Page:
A man effected by the scorching heat is helped by a member of the Saudi security forces as pilgrims arrive to perform the symbolic 'stoning of the devil' ritual as part of the pilgrimage in Mina, near Mecca, on June 16, 2024. Image Credit: AFP

LONDON: The heatwave in Saudi Arabia blamed for the deaths of 1,300 people on the Hajj pilgrimage this month was made worse by climate change, a team of European scientists have said.

Temperatures along the route from June 16 to 18 reached 47 degrees Celsius (117 degrees Fahrenheit) at times and exceeded 51.8°C at Mecca’s Grand Mosque.

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The heat would have been approximately 2.5°C (4.5°F) cooler without the influence of human-caused climate change, according to a weather attribution analysis by ClimaMeter.

ClimaMeter conducts rapid assessments of the role of climate change in particular weather events.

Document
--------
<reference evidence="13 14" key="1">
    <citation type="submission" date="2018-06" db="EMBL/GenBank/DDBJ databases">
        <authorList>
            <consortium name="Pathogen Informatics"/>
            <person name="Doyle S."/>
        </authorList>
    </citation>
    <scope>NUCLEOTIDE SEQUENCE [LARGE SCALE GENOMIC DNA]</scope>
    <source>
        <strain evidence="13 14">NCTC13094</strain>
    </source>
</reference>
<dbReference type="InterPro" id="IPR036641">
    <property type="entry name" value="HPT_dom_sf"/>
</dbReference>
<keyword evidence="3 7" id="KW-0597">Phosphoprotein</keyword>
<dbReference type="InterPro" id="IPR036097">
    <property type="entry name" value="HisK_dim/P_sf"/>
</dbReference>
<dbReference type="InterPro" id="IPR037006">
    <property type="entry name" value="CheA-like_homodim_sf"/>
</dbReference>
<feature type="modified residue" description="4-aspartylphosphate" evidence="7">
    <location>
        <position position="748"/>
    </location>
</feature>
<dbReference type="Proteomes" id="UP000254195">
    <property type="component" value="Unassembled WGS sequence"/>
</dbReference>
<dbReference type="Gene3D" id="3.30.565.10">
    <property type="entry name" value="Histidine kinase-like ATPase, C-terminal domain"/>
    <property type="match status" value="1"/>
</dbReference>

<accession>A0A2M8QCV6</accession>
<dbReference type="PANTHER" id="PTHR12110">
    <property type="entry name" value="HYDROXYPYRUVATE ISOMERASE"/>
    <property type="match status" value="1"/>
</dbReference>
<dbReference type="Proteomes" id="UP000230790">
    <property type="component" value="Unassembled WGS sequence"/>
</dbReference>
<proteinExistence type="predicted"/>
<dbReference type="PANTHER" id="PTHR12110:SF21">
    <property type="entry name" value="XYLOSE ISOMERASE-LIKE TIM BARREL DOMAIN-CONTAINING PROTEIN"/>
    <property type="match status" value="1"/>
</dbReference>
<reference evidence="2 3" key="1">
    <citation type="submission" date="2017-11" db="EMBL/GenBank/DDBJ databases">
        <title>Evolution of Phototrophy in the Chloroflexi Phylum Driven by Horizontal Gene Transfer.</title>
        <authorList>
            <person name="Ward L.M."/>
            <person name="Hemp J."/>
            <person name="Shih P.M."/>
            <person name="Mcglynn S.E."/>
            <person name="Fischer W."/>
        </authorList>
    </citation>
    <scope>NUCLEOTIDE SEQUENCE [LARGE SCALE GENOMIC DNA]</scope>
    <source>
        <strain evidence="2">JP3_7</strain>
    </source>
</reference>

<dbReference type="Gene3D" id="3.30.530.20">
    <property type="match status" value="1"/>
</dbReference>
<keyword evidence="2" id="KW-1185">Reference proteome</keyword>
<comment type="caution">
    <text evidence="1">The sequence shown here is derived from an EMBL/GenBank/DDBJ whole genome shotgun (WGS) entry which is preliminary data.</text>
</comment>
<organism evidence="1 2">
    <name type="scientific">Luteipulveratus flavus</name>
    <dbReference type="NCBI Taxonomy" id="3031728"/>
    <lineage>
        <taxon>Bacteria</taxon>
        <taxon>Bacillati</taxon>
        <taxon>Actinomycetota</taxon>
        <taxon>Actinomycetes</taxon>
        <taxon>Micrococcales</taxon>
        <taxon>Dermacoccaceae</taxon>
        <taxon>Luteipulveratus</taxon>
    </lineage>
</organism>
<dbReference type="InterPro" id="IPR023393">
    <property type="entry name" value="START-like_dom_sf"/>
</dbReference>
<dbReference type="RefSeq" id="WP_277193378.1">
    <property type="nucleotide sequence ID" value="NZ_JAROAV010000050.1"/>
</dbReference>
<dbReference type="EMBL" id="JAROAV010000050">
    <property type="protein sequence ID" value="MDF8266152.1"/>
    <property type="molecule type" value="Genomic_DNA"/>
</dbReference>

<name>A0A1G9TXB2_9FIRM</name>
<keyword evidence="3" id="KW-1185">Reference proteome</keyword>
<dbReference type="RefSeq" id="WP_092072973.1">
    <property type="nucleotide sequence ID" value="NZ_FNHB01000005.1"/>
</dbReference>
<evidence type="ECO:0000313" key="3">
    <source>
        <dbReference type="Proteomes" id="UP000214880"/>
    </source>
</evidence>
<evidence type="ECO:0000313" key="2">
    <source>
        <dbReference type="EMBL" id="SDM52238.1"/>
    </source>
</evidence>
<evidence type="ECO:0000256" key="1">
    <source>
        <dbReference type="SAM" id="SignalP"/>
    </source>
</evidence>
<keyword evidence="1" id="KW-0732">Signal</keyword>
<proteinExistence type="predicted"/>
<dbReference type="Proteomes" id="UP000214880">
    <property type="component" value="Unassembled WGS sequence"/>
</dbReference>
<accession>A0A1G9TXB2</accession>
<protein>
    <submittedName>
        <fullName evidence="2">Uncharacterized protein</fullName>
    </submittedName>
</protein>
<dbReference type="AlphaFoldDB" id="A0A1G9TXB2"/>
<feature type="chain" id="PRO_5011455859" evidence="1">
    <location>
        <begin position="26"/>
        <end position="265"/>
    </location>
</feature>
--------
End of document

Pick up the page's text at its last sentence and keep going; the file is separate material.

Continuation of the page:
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The scientists used satellite observations from the last four decades to compare weather patterns from 1979 to 2001 and 2001 to 2023.

Although dangerous temperatures have long been recorded in the desert region, they said natural variability did not explain the extent of this month’s heatwave and that climate change had made it more intense.

The assessment also found that similar past events in Saudi Arabia occurred in May and July, but now June experiences more severe heatwaves.

“The deadly heat during this year’s Hajj is directly linked to fossil fuel burning and has affected the most vulnerable pilgrims,” said Davide Faranda, a scientist at France’s National Centre for Scientific Research who worked on the ClimaMeter analysis.

Climate change has made heatwaves hotter, more frequent and longer lasting. Previous findings by scientists with the World Weather Attribution group suggest that, on average globally, a heatwave is 1.2°C (2.2°F) hotter than in preindustrial times.

Medical authorities generally do not attribute deaths to heat, but rather to the heat-related coronary or cardiac illnesses exacerbated by high temperatures. Still, experts said it is likely that extreme heat played a role in many of the 1,300 Hajj deaths.